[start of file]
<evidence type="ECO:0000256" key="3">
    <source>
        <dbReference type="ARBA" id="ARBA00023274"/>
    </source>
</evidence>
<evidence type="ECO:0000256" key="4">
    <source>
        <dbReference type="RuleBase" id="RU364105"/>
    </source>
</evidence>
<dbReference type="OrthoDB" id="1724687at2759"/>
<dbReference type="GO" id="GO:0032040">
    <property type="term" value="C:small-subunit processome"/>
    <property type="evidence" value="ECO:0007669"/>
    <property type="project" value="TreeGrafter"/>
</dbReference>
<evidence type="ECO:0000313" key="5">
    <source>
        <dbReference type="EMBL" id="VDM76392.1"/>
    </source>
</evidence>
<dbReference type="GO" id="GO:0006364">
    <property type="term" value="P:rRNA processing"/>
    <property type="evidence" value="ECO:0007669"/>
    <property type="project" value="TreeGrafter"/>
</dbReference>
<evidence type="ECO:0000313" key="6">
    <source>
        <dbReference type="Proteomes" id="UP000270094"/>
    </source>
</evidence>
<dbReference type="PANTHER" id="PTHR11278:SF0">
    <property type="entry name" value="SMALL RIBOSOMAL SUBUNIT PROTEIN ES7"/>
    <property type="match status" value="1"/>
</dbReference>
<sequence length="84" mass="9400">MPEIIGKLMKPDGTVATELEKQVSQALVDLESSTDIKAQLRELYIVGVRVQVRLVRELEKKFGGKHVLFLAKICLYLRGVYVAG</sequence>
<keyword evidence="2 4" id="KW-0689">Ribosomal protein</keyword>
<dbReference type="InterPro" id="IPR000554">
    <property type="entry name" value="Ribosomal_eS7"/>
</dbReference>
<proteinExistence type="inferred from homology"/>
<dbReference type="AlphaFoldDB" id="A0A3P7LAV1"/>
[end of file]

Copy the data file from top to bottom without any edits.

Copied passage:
<evidence type="ECO:0000256" key="3">
    <source>
        <dbReference type="ARBA" id="ARBA00023274"/>
    </source>
</evidence>
<evidence type="ECO:0000256" key="4">
    <source>
        <dbReference type="RuleBase" id="RU364105"/>
    </source>
</evidence>
<dbReference type="OrthoDB" id="1724687at2759"/>
<dbReference type="GO" id="GO:0032040">
    <property type="term" value="C:small-subunit processome"/>
    <property type="evidence" value="ECO:0007669"/>
    <property type="project" value="TreeGrafter"/>
</dbReference>
<evidence type="ECO:0000313" key="5">
    <source>
        <dbReference type="EMBL" id="VDM76392.1"/>
    </source>
</evidence>
<dbReference type="GO" id="GO:0006364">
    <property type="term" value="P:rRNA processing"/>
    <property type="evidence" value="ECO:0007669"/>
    <property type="project" value="TreeGrafter"/>
</dbReference>
<evidence type="ECO:0000313" key="6">
    <source>
        <dbReference type="Proteomes" id="UP000270094"/>
    </source>
</evidence>
<dbReference type="PANTHER" id="PTHR11278:SF0">
    <property type="entry name" value="SMALL RIBOSOMAL SUBUNIT PROTEIN ES7"/>
    <property type="match status" value="1"/>
</dbReference>
<sequence length="84" mass="9400">MPEIIGKLMKPDGTVATELEKQVSQALVDLESSTDIKAQLRELYIVGVRVQVRLVRELEKKFGGKHVLFLAKICLYLRGVYVAG</sequence>
<keyword evidence="2 4" id="KW-0689">Ribosomal protein</keyword>
<dbReference type="InterPro" id="IPR000554">
    <property type="entry name" value="Ribosomal_eS7"/>
</dbReference>
<proteinExistence type="inferred from homology"/>
<dbReference type="AlphaFoldDB" id="A0A3P7LAV1"/>